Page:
Has anyone altered the Quran?

Friday Khutba by Dr Zahid Aziz, for Lahore Ahmadiyya UK, 20 January 2023

“Surely We have revealed the Re­min­d­er, and surely We are its Guardian.” — ch. 15: Al-Ḥijr, v. 9

اِنَّا نَحۡنُ نَزَّلۡنَا الذِّکۡرَ وَ اِنَّا لَہٗ لَحٰفِظُوۡنَ ﴿۹

“Surely it is a bountiful (noble, honourable) Quran, in a book that is protected, which none touches but the purified ones.” — ch. 56: Al-Wāqi‘ah, v. 77–79

اِنَّہٗ لَقُرۡاٰنٌ کَرِیۡمٌ ﴿ۙ۷۷  فِیۡ کِتٰبٍ مَّکۡنُوۡنٍ ﴿ۙ۷۸   لَّا یَمَسُّہٗۤ اِلَّا الۡمُطَہَّرُوۡنَ ﴿ؕ۷۹

“…and surely it is an Invincible Book: falsehood cannot come at it from before it or behind it — a revelation from the Wise, the Praised One.” — ch. 41: Ḥā Mīm, v. 41–42

وَ اِنَّہٗ لَکِتٰبٌ عَزِیۡزٌ ﴿ۙ۴۱  لَّا یَاۡتِیۡہِ الۡبَاطِلُ مِنۡۢ بَیۡنِ یَدَیۡہِ وَ لَا مِنۡ خَلۡفِہٖ ؕ تَنۡزِیۡلٌ مِّنۡ حَکِیۡمٍ حَمِیۡدٍ ﴿۴۲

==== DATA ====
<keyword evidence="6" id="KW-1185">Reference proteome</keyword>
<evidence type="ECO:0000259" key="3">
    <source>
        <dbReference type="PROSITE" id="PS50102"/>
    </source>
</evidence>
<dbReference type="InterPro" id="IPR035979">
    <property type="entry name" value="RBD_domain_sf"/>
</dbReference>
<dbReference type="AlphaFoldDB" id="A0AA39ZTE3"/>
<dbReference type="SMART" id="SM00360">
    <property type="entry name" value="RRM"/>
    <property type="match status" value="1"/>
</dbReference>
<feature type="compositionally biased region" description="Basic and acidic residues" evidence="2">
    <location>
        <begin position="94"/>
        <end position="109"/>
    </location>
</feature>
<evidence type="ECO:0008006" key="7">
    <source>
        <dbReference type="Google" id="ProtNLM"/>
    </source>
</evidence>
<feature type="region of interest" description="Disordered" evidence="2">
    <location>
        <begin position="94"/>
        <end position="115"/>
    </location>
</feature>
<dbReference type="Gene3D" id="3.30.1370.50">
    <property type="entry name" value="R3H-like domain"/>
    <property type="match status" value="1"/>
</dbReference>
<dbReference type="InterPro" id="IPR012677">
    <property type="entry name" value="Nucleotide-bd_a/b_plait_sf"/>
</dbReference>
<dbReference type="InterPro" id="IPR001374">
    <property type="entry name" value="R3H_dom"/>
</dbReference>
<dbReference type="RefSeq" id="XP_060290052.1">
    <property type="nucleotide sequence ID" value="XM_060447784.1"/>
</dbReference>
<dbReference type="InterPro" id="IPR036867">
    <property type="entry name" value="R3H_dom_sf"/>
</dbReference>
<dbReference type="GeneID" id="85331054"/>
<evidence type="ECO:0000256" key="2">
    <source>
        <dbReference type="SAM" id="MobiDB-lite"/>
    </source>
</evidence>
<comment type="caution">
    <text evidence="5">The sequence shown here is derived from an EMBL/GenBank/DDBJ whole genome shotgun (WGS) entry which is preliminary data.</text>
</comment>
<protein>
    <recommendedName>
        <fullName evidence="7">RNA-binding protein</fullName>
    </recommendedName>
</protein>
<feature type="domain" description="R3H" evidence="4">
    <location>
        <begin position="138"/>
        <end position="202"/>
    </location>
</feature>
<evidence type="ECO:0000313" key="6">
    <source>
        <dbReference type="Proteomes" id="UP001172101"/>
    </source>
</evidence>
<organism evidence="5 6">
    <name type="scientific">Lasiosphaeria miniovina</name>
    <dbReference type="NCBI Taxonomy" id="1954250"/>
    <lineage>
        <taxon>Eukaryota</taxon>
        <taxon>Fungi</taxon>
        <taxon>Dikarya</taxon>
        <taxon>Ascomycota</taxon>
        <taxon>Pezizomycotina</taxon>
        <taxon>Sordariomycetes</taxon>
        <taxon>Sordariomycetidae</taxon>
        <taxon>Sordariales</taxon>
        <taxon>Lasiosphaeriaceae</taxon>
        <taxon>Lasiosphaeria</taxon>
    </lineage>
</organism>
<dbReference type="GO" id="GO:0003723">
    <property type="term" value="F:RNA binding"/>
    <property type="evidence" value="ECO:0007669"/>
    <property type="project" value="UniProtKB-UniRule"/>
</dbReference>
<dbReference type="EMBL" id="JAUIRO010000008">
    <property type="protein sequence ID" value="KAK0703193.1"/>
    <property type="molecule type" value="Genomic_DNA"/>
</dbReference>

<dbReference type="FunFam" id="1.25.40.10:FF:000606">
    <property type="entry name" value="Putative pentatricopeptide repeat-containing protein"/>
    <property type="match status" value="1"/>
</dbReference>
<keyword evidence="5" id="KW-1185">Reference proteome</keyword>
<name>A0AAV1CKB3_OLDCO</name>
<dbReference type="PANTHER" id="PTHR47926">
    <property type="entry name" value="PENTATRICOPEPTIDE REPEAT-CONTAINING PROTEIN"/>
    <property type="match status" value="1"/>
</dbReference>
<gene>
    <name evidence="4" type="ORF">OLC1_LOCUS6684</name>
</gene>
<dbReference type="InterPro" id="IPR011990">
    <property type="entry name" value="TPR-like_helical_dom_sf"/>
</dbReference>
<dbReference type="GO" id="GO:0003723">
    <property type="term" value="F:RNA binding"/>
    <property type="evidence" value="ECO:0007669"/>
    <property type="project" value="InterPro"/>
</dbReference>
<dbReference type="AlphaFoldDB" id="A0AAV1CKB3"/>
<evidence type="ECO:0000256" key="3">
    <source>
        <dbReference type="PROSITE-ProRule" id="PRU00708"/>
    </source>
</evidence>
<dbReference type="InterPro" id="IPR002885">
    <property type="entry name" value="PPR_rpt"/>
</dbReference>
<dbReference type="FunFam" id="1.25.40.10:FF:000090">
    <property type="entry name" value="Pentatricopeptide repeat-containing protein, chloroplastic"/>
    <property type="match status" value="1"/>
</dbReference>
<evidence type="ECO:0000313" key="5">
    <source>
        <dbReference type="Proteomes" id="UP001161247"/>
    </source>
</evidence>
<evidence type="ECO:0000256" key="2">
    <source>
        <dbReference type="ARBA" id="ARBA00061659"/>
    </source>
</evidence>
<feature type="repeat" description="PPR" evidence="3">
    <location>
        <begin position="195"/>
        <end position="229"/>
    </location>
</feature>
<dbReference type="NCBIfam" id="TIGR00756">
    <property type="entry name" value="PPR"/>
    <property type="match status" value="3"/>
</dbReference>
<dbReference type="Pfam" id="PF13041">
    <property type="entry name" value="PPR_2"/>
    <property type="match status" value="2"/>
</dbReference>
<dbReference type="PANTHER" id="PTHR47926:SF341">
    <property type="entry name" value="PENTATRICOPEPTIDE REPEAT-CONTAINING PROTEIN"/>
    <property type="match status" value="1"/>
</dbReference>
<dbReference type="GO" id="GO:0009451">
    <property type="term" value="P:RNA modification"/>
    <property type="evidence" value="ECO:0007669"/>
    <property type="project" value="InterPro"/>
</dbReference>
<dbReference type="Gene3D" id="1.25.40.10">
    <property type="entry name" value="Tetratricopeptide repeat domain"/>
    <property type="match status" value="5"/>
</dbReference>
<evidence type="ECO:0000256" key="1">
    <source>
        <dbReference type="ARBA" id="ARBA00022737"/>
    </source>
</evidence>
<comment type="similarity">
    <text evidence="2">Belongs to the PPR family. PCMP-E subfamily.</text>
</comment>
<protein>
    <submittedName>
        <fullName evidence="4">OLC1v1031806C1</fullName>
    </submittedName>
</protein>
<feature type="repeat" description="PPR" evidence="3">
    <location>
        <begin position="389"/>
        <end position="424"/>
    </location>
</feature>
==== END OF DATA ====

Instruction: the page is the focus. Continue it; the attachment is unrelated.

My reason for speaking on this topic is that allegations have been made recently by extremist anti-Ahmadiyya groups and campaigners that the Qurans published by Ahmadi organisations contain alterations or what is called taḥrīf. It hasn’t been made clear what these so-called alterations are, but slogan such as “Ahmadis have altered the Quran” are a cheap and nasty way of inciting the innocent Muslim public. So I have recited verses of the Quran in which Allah has promised that He Himself will guard the Quran from being corrupted or tainted by any human being. The first verse tells us that since Allah Himself has revealed the Quran, consequently He is also its Guardian. The second verse speaks of the Quran being in a “protected” book and says that only “the purified” can touch it. This not only means that a person should be in a state of physical purity when handling the Quran, but also that he or she can only understand and appreciate its teachings if he approaches it with a pure mind and heart. Its finer points are unfolded into the hearts of those who have purified their souls through worship and good deeds. In the third verse the Quran is described as “invincible”, something which resists all attacks. Other translators have translated this word as “unassailable” and “unconquerable”. The verse goes on to say: “falsehood cannot come at it from before or behind it”. This means that falsehood could not have entered into the Quran at the time when it was being revealed (this is “before it”), and it cannot enter into it later on at any time in history, neither at the time when it was compiled into book-form nor later on (this is “behind it”). So Allah does not need any protestors on the streets, using threats of violence, to safeguard the Quran in its original form.